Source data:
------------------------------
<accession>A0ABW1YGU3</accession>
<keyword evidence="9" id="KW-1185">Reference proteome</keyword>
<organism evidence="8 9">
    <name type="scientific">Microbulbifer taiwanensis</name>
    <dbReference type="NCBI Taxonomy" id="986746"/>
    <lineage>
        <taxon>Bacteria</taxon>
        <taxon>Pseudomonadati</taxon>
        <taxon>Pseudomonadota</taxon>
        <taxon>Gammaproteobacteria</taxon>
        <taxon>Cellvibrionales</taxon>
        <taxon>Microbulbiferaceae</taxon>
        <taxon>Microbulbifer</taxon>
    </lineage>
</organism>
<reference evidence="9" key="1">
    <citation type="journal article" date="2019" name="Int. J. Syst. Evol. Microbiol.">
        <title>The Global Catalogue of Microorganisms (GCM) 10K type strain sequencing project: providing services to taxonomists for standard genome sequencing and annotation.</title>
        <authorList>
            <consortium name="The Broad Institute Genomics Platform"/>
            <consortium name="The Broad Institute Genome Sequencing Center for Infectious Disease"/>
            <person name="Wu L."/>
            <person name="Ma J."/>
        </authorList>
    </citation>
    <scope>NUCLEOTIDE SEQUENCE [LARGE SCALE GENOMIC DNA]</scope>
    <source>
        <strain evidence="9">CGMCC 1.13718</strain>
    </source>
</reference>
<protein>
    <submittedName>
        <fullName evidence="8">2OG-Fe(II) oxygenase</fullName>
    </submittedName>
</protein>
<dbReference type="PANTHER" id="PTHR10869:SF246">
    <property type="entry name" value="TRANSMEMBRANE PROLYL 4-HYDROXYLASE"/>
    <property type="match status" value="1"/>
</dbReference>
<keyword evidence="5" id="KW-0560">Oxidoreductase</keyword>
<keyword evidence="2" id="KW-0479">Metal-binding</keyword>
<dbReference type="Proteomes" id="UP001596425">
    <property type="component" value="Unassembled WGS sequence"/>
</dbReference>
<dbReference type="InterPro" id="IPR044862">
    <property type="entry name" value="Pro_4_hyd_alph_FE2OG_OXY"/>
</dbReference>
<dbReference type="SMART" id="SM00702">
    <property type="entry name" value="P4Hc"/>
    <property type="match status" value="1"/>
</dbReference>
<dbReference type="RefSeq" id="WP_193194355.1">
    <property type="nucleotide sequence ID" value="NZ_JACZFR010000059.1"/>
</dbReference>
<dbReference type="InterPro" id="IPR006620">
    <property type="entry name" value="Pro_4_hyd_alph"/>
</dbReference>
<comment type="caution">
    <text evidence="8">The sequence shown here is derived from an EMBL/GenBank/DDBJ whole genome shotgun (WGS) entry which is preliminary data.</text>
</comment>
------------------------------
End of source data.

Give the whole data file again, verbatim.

<accession>A0ABW1YGU3</accession>
<keyword evidence="9" id="KW-1185">Reference proteome</keyword>
<organism evidence="8 9">
    <name type="scientific">Microbulbifer taiwanensis</name>
    <dbReference type="NCBI Taxonomy" id="986746"/>
    <lineage>
        <taxon>Bacteria</taxon>
        <taxon>Pseudomonadati</taxon>
        <taxon>Pseudomonadota</taxon>
        <taxon>Gammaproteobacteria</taxon>
        <taxon>Cellvibrionales</taxon>
        <taxon>Microbulbiferaceae</taxon>
        <taxon>Microbulbifer</taxon>
    </lineage>
</organism>
<reference evidence="9" key="1">
    <citation type="journal article" date="2019" name="Int. J. Syst. Evol. Microbiol.">
        <title>The Global Catalogue of Microorganisms (GCM) 10K type strain sequencing project: providing services to taxonomists for standard genome sequencing and annotation.</title>
        <authorList>
            <consortium name="The Broad Institute Genomics Platform"/>
            <consortium name="The Broad Institute Genome Sequencing Center for Infectious Disease"/>
            <person name="Wu L."/>
            <person name="Ma J."/>
        </authorList>
    </citation>
    <scope>NUCLEOTIDE SEQUENCE [LARGE SCALE GENOMIC DNA]</scope>
    <source>
        <strain evidence="9">CGMCC 1.13718</strain>
    </source>
</reference>
<protein>
    <submittedName>
        <fullName evidence="8">2OG-Fe(II) oxygenase</fullName>
    </submittedName>
</protein>
<dbReference type="PANTHER" id="PTHR10869:SF246">
    <property type="entry name" value="TRANSMEMBRANE PROLYL 4-HYDROXYLASE"/>
    <property type="match status" value="1"/>
</dbReference>
<keyword evidence="5" id="KW-0560">Oxidoreductase</keyword>
<keyword evidence="2" id="KW-0479">Metal-binding</keyword>
<dbReference type="Proteomes" id="UP001596425">
    <property type="component" value="Unassembled WGS sequence"/>
</dbReference>
<dbReference type="InterPro" id="IPR044862">
    <property type="entry name" value="Pro_4_hyd_alph_FE2OG_OXY"/>
</dbReference>
<dbReference type="SMART" id="SM00702">
    <property type="entry name" value="P4Hc"/>
    <property type="match status" value="1"/>
</dbReference>
<dbReference type="RefSeq" id="WP_193194355.1">
    <property type="nucleotide sequence ID" value="NZ_JACZFR010000059.1"/>
</dbReference>
<dbReference type="InterPro" id="IPR006620">
    <property type="entry name" value="Pro_4_hyd_alph"/>
</dbReference>
<comment type="caution">
    <text evidence="8">The sequence shown here is derived from an EMBL/GenBank/DDBJ whole genome shotgun (WGS) entry which is preliminary data.</text>
</comment>